This year’s City Ballet fashion gala gets two gold stars: one for starting more or less on time, the other for the absence of speeches. Is this a first? Of course then came the four (count ’em) new ballets, each one proceeded by a short film showing the eager choreographer interacting with the eager fashion designer and the resigned but game Marc Happel, director of the costume shop, and his happy elves. Instructive? Not really, but easy to take.
The costumes were less easy to take, proving yet again that people whose life is spent designing garb for dancers do it better than fashionistas (or fashionistos), however talented, who drop in on the ballet world. Certainly none of the four designers—Narciso Rodriguez, Dries Van Noten, Jason Wu, and Rosie Assoulin—was a disgrace to the neighbors, the way Valentino was five years ago when this ghastly tradition was inaugurated. Just to remind us, he did make a brief encore appearance when the gala ended with the Valentino-ed finale of Peter Martins’ Bal de Couture, which was a disgrace to the neighbors.
As for the four new works, none of them was bad and none of them was necessary. Leading off: For Clara, to Schumann chamber music, the company’s first piece by the excellent principal dancer Lauren Lovette. Someone should have stopped her from using this highly charged and highly demanding score: it just isn’t very danceable. And—a mistake many young choreographers make—she flung everything into it, more steps than there are stars in heaven. She has good instincts, but this piece was overloaded and underedited. She’ll learn.
Then came a pas de deux for Sara Mearns and Amar Ramasar by resident choreographer Justin Peck: The Dreamers, music by Bohuslav Martinû, also not very available to dance. Slow, deliberate, intimate, this piece, I suspect, was of greater interest to the choreographer than to the audience. It certainly was far more successful than a pas de deux for Mearns that Peck threw together for Fall for Dance a couple of years ago, but that’s not saying a lot. In The Dreamers the two dancers spent a good deal of time on the floor, next to and on top of each other. I like to think they had a good time.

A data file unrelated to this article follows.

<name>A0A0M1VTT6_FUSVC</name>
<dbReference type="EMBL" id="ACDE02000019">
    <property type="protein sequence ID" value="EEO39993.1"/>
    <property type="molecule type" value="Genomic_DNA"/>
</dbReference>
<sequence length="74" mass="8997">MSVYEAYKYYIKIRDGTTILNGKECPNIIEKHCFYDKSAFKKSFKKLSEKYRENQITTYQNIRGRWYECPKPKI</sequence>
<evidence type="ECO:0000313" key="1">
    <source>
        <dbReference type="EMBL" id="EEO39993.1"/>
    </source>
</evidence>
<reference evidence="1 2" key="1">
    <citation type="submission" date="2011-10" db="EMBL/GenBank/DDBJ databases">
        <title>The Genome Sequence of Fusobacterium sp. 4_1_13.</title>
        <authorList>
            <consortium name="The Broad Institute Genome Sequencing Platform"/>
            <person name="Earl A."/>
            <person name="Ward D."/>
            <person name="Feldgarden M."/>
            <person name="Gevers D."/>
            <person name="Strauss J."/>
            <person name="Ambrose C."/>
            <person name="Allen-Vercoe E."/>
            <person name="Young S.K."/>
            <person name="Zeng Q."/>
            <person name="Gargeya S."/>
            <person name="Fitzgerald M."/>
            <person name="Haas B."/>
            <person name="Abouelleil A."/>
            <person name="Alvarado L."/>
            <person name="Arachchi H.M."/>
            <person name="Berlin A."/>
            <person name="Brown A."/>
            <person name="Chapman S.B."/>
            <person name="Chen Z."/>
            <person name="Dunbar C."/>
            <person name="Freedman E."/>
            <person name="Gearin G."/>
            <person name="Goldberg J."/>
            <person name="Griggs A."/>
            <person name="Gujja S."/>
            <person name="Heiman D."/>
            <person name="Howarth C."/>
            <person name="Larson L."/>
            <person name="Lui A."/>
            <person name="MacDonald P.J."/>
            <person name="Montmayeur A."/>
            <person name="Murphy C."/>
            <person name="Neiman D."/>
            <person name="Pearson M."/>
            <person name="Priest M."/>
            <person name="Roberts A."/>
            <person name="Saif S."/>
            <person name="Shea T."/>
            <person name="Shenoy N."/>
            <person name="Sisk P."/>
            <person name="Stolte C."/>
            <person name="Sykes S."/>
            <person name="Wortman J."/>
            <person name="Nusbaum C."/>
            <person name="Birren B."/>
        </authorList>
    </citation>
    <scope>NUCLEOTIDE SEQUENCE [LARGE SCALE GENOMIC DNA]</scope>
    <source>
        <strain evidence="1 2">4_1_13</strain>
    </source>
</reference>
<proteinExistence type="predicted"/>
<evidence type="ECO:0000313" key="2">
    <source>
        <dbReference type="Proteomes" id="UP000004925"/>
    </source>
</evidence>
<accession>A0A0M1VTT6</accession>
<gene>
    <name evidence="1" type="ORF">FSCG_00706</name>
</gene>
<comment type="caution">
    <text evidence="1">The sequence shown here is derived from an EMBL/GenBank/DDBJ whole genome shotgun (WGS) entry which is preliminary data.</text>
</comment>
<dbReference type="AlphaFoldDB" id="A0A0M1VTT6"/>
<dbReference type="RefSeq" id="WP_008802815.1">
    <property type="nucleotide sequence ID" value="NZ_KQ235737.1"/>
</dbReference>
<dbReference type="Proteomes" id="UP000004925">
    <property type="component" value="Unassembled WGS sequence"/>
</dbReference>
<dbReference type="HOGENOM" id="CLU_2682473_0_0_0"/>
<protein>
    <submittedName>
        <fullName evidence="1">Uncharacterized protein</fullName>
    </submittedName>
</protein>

To my surprise, the new work I liked best was ten in seven by a member of the corps, Peter Walker, of whom I knew nothing. (Nor do I know why the title eschews capital letters.) Onstage there’s a small folksy combo led by an electric guitar, plus ten dancers (that’s where the “ten” comes from) who come together in “seven” combinations. There’s a structure, there’s a lot of bounce, the look of the costumes (Wu) is appropriate—nice colors peeking through black net. It isn’t particularly ambitious (a blessing) but it’s confident. Did I have fun? Yes. Do I need to see it again? No. But I do need to see what Walker comes up with next.
Finally, Unframed, by the very experienced Annabelle Lopez Ochoa, more restrained here than in her usual ambitious Eurocentric mode, no doubt in response to City Ballet’s more chaste approach to dance. This was an extended piece with music by Boccherini, Elgar, Vivaldi, and—get ready—Pēteris Vasks. The Big Four. Alas, all this music didn’t add up to a coherent score, and the competent (endless) choreography didn’t add up to a meaningful ballet, although it was sort of interesting watching all the many dancers take off and put back on their cute little jackets.
Even after all these years, going into a gala I harbor secret hopes that it will come up with a ballet worth holding on to: I was conditioned by galas that would feature a new Balanchine ballet—a Vienna Waltzes, a Chaconne. Foolish old moi.